Monday, February 16, 2015

Call Me Anytime

The 1800s were busy times for inventors.  Two of them were Elisha Gray and Alexander Graham Bell.  Gray (1835-1901) was prolific in coming up with ideas, getting at least 70 patents in his lifetime.  Bell (1847-1922) was another busy man.  He obtained 18 patents on his own and another 12 with collaborators.

In 1876 they both arrived at the U. S. patent office to submit applications for a patent for the telephone.  It has been said that Bell arrived one hour before Gray, and thus, his patent was accepted and he is known as the inventor of the telephone.  Some insisted Gray was the first but didn't get there in time to get the documentation he deserved for his invention.

Did they each know of the other and the work that was being done?  I really don't know.  Some folks do like to talk with others about what they are working on, and it has been reported that Bell's co-inventors were not happy about his diversion to the phone, for they were busy with something else they felt he should also be involved in.  But was this known prior to the patent, or did the information become public later?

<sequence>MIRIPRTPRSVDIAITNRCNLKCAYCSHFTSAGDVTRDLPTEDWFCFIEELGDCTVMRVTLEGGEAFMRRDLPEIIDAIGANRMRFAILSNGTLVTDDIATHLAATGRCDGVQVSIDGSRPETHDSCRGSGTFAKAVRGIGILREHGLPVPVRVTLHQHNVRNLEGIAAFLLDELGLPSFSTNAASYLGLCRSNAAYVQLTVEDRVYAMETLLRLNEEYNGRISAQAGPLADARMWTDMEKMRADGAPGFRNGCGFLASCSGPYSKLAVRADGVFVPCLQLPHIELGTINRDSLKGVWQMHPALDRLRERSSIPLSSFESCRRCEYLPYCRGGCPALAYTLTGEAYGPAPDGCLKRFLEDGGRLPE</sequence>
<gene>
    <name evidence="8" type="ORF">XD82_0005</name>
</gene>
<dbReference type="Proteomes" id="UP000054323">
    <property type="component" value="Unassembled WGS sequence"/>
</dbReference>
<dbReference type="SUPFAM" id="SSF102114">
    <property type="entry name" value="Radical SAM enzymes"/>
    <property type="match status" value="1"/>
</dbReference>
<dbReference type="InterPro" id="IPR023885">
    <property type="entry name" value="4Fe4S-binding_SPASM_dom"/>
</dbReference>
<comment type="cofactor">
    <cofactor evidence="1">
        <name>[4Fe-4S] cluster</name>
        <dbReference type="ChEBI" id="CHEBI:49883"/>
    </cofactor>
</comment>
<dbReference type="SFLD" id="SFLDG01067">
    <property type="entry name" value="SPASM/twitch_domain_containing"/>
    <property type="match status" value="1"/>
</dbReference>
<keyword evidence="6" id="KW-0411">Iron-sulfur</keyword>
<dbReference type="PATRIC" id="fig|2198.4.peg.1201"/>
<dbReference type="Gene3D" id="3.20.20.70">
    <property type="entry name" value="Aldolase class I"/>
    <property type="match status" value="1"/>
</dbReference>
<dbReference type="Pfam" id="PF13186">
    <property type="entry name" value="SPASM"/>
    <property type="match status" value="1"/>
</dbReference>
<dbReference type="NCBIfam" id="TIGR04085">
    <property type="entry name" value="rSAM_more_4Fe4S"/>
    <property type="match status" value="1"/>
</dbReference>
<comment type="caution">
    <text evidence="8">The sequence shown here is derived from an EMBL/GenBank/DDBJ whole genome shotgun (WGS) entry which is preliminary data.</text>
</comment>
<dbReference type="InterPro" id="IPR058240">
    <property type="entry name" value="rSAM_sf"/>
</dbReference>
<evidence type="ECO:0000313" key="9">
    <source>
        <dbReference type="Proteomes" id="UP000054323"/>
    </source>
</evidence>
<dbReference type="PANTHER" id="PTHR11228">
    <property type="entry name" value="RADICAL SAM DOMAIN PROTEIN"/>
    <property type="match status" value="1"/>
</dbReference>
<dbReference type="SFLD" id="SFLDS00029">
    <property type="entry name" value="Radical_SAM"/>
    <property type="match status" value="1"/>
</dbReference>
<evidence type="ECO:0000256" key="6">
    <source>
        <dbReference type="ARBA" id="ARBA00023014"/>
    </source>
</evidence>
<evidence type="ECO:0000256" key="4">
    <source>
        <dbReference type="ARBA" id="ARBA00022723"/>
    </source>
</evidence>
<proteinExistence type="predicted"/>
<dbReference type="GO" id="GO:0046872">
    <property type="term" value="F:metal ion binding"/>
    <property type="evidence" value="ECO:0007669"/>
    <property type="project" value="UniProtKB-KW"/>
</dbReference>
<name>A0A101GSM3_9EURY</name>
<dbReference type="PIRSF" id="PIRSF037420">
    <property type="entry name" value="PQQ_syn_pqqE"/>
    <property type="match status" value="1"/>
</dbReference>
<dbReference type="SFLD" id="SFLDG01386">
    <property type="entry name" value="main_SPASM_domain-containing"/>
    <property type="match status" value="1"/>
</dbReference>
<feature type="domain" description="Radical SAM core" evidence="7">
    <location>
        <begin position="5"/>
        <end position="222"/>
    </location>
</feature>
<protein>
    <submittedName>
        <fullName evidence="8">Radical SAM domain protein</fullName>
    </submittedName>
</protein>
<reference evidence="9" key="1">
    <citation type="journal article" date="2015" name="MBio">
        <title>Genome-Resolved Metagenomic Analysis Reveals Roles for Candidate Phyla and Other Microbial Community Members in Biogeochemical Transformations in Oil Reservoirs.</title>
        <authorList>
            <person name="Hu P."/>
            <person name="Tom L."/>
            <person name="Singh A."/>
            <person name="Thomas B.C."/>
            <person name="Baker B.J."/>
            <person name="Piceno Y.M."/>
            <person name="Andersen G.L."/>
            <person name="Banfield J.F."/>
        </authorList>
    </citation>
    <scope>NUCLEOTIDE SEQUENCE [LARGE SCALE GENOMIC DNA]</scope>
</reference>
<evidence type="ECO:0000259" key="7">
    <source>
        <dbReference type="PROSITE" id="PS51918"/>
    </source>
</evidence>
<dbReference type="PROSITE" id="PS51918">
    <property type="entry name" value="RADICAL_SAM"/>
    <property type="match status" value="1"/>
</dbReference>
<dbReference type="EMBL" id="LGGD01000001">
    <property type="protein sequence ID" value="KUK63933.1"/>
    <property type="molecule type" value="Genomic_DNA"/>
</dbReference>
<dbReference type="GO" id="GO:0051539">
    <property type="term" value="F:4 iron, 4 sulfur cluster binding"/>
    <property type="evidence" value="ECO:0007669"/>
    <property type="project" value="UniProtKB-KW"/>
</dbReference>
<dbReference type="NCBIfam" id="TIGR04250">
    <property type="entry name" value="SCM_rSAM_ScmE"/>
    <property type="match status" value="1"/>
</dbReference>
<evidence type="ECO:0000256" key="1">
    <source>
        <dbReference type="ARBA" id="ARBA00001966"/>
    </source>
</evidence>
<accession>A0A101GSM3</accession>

Gray wasn't left out of recognition for his inventions.  His 70 patents testify to that.  And he did go on to found Western Electric as well.

The phone has changed much over the years.  Young people today would not believe some of the things that happened over its evolution.  I'm thinking in particular of party lines - shared lines where the intended recipient was alerted to incoming calls via ring patterns.

Do you remember the movie "Pillow Talk" starring Doris Day and Rock Hudson.  It came out in 1959 and they portrayed two parties sharing a phone line.  They despised each other and would argue over the phone about the other tying up the line for extended periods, limiting their own ability to make and receive call.

Of course they lived in New York City in rather posh circumstances.  All the more unrealistic to today's young people to imagine the necessity of sharing your phone and line with a complete stranger who has the ability to listen to your entire communication life.  Because of course you could not at that time conceive of taking your personal own phone with you wherever you might travel.

So thank you to Alexander Graham Bell, but also to Elisha Gray for all the work you both did to advance civilization's communication abilities.

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